“For me, almost — if we do something,” Martinez said, “and I know Mike [Rizzo] and those guys that are working diligently to get us better — if we do do something it is to make this organization better in the long-run. It really is. That’s the way you’ve got to look at it. We’re not going to do something just to do it. So, yeah, on one hand you look at the guys you have now and you’re thinking, ‘Oh, man, they might be gone in  hours.’ On the other hand, you’re thinking about the guys you could possibly get back and what they could do to help us here relatively soon, and that kind of inspires me as well, you know, it’s going to stink, don’t get me wrong. Having these guys around, and building those relationships, when they go away it’s tough, but I get to build new relationships with some younger players, and we’ll see where that takes us. It’s hard to say — for me, like — there’s always something else at the end of the road. You’re not going to give away these players and not get something in return that we feel like, hey, this is what our future is going to be and this is going to be really good for us. And those guys up there [in the front office] are working diligently to get those players that we need, if we can get them.
“If not, then we have arguably one of the best young players in the game, and I love the kid.”
The return for trading Max Scherzer and Turner to the Los Angeles Dodgers, was a package which included two players who had already debuted in the majors (Josiah Gray and Keibert Ruiz), a prospect (23-year-old pitcher Gerardo Carrillo) and an outfielder on the cusp of contributing in the team’s collective eyes (Donovan Casey). Martinez said if they are going to make more deals, he would like a similar mix of players in return, and that’s what all the rumored packages include.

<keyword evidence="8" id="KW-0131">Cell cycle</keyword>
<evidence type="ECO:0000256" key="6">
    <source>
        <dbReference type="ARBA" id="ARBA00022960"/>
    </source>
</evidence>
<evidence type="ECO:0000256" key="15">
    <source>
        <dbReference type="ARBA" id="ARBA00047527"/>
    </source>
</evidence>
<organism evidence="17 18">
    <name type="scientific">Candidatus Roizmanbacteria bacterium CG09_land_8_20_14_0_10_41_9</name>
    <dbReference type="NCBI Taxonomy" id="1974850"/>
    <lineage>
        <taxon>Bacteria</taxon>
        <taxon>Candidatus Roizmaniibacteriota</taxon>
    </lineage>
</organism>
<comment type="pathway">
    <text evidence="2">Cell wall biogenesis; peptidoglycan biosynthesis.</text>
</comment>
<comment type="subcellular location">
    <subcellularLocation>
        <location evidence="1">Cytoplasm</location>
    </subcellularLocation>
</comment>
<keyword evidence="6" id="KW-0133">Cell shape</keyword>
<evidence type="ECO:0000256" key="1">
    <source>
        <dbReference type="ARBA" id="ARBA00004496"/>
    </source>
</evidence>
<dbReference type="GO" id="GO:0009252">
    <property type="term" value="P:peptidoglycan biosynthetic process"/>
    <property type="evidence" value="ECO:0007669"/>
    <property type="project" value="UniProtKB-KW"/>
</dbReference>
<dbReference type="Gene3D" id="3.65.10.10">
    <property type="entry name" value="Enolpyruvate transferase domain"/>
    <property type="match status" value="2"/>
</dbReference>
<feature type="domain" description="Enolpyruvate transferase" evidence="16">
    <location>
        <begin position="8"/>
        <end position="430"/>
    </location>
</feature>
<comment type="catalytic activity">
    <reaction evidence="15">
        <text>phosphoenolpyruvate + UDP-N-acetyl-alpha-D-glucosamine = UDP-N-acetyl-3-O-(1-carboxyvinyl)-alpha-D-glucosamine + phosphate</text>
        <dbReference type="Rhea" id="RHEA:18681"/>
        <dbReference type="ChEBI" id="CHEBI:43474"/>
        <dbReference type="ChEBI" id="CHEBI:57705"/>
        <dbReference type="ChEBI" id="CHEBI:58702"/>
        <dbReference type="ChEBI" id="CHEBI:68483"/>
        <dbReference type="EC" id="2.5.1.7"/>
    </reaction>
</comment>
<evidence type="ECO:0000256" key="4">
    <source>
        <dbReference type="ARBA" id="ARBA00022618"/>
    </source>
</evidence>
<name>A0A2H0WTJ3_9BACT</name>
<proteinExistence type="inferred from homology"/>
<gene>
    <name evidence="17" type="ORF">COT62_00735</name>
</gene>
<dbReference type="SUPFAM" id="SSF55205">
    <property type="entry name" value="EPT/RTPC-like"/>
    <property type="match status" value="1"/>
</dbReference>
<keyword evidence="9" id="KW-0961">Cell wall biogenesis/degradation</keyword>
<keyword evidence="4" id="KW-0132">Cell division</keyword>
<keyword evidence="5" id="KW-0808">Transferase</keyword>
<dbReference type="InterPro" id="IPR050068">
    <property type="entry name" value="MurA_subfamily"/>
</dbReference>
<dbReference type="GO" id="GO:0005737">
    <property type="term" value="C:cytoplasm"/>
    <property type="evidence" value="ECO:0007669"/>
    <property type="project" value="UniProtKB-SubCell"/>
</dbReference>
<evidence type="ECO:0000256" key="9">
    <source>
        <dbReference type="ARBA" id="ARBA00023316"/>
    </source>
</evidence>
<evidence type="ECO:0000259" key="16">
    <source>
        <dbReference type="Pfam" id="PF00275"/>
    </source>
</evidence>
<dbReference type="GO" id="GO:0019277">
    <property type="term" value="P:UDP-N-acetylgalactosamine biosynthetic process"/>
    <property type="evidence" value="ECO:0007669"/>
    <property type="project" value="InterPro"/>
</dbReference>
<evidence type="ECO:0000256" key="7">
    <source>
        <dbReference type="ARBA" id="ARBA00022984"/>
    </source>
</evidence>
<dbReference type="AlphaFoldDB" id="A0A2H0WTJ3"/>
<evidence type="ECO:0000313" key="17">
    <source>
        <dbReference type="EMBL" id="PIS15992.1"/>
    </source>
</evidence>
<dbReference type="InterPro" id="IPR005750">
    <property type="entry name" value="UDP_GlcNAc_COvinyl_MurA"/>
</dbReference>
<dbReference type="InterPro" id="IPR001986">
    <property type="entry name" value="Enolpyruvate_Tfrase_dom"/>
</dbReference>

“Honestly, for me, I’d like to have both, right? I’d like to have that guy that I know that’s been here [in the majors], and I’d love to have a 19-year-old kid, or 20-year-old kid, especially if it’s like a Juan Soto,” he said with a laugh. “That will be really nice and gratifying, but yeah, it’s a mixture of a lot of different things for whether they’re young or a veteran guy, to have, but like I said, we do have some really young players that you kind of catch yourself — for me I catch myself saying, ‘Oh, man, he’s close, he’s close, he’s close,’ but yet you’ve got to say, okay, for the development part of it, we’ve got to continue to let him grow and let him develop, and not try to push him up here, and honestly, try to get him to teach him here what he could have learned down there. With some of these guys we’re still at that stage, and when they come up here, they’re still going to have to learn a lot, but they’re getting better, and that’s one thing I see every day.”